Petitgrain essential oil (Citrus aurantium) is obtained from the bitter orange tree. It is distilled from leaves and sometimes the tips of young twigs, but in earlier centuries it was extracted from unripe oranges, picked when they were still green and no bigger than a cherry, hence the French term petit grain, meaning “small grain.” This was uneconomic because in the effort to produce petitgrain essential oil, the crops of mature oranges were reduced drastically. So rather than producing oil from the unripe fruit, producers started distilling oil from the leaves of the tree and kept the oil’s original name. Because of its very pleasing scent, petitgrain has been used extensively in high-quality perfumes and cosmetics.

Petitgrain essential oil contains antibacterial, anti-infectious, anti-inflammatory, antioxidant, antiseptic, antispasmodic, deodorant, and stimulant (for digestive and nervous systems) properties.

It is commonly used for depression, focus, greasy/oily hair, stress, and uplifting one’s mood. This oil may also help with acne, dyspepsia, fatigue, flatulence, greasy hair, insomnia, and excessive perspiration.

Petitgrain essential oil can be applied neat (with no dilution) on adults when used topically on area of concern or reflex points. It can also be diffused or inhaled directly and is generally regarded as safe for internal use (often consumed in small amounts in capsules).

5 Ways To Use Petitgrain Essential Oil

1. Diffuse
Petitgrain is a great oil to diffuse because it has the ability to uplift one’s mood and may help with stress, focus, and depression. Try these blends in your diffuser:

2. Roll on for Sleep
Petitgrain essential oil is also beneficial in helping with insomnia (especially when sleeplessness is caused because of loneliness or stress). Here is a good recipe to put in a roll-on bottle to rub on the bottoms of your feet at night when you need a little help falling asleep:

Sleepy Time with Petitgrain Roll-on Blend:
2 drops lavender
2 drops Roman chamomile
7 drops petitgrain
Add oils to a 5 ml roll-on for short-term use or a 10 ml roll-on for daily use. Fill the roll-on the rest of the way with a carrier oil such as fractionated coconut oil, sweet almond oil, or jojoba oil.

All-Natural Deodorant3. Add to Deodorant
Try putting petitgrain in your all-natural deodorant. You could even make your own using this recipe and replace the oils with this blend:
4 drops lime
4 drops orange
2 drops clove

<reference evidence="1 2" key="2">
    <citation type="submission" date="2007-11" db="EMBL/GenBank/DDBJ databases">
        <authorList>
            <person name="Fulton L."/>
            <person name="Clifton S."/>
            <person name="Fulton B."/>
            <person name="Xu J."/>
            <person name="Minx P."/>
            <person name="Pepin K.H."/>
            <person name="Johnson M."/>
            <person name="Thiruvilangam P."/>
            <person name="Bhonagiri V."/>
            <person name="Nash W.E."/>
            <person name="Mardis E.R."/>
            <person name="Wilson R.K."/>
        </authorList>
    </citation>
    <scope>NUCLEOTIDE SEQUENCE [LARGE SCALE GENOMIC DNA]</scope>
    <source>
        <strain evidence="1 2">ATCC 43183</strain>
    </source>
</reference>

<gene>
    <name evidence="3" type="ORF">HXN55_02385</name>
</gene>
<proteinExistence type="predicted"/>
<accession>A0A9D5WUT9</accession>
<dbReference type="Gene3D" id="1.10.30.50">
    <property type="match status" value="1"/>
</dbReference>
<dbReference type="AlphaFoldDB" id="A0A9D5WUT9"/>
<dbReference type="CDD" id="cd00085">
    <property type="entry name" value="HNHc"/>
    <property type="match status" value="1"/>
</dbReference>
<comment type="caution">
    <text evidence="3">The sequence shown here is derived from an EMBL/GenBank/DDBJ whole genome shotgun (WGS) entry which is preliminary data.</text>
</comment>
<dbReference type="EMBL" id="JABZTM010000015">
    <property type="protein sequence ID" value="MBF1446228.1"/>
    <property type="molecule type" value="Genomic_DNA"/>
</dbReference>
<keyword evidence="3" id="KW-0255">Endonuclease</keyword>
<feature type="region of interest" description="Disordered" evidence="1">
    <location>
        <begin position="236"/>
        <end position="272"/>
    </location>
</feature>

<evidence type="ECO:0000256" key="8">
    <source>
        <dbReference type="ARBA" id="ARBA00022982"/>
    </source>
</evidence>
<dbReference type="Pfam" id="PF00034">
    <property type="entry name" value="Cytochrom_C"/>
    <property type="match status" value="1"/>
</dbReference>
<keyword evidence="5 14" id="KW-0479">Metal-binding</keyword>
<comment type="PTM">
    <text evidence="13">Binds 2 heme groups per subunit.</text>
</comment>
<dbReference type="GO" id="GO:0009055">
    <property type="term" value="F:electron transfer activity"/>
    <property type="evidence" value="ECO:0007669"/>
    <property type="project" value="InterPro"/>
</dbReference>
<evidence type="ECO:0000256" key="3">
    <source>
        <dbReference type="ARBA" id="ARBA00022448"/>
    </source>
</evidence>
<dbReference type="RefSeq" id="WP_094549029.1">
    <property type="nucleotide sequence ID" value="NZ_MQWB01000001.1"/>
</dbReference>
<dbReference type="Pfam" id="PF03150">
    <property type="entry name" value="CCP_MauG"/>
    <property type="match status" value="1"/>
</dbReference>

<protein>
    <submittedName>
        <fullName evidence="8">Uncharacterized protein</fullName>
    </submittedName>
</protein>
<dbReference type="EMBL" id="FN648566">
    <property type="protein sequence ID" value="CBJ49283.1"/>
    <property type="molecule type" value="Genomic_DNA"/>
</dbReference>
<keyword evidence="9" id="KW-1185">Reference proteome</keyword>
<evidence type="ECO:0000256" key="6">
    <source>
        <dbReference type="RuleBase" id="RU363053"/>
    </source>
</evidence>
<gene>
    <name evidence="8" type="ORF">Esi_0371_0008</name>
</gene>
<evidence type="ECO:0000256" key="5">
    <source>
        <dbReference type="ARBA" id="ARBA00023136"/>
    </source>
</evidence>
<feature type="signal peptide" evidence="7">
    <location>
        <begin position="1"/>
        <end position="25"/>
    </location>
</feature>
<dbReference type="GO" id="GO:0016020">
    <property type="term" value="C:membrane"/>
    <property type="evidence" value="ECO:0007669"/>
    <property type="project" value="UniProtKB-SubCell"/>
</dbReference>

2 drops petitgrain

4. Add to a Warm Bath
Petitgrain is most known for its ability to help with depression and for supporting the nervous system. It is a good alternative to use in place of bergamot essential oil when needed over a long period of time or when the photosensitive nature of bergamot is a problem (petitgrain essential oil is not a photosensitizer). Try adding petitgrain essential oil to your baths! Just mix the oil with epsom salt before adding to warm bathwater. Here are a few recipes to try:

A Refreshing Calm:
5 drops petitgrain
5 drops ylang ylang
5 drops orange
1/4 cup (60 g) Epsom Salt
Relaxing with Petitgrain:
5 drops petitgrain
5 drops lavender
3 drops fennel
2 drops orange
1/4 cup (60 g) Epsom Salt
Good Morning, Sunshine:
4 drops rosemary
6 drops grapefruit
5 drops petitgrain
1/4 cup (60 g) Epsom Salt

Bath woman

5. Care for Greasy/Oily Skin and Hair
Petitgrain essential oil has many applications in skincare because it helps to reduce over-production of sebum and is a gentle but effective antiseptic. This makes it a good oil for acne or oily dandruff. Just put a few drops in the final rinse after shampooing greasy hair, or apply after washing your face.

To learn more about petitgrain essential oil, see the book Modern Essentials™: A Contemporary Guide to the Therapeutic Use of Essential Oils.

Sources: Modern Essentials™: A Contemporary Guide to the Therapeutic Use of Essential Oils, 8th Edition, p. 101.
Healing Oils: 500 Formulas for Aromatherapy by Carol Schiller & David Schiller
Aromatherapy: An A–Z by Patricia Davis
Aromatherapy Blends & Remedies by Franzesca Watson

Essential Oil Spotlight: Rose

RoseRose essential oil is steam-distilled from flowers in the Rosaceae family. It can be applied topically, diffused, or inhaled. Its pleasant floral aroma may promote emotional balance.

Historically, the healing properties of rose were used as a medicine to aid with digestion, menstrual problems, headaches, poor circulation, and skin issues. It is still used widely in the East.

Rose has antihemorrhagic, anti-infectious, aphrodisiac, and sedative properties. It may be used to treat asthma, frigidity, sprains, nervous tension, ulcers, and wounds.

To learn more about rose essential oil, see the book Modern Essentials™: A Contemporary Guide to the Therapeutic Use of Essential Oils.

Source: Modern Essentials™: A Contemporary Guide to the Therapeutic Use of Essential Oils, 7th Edition, p. 155.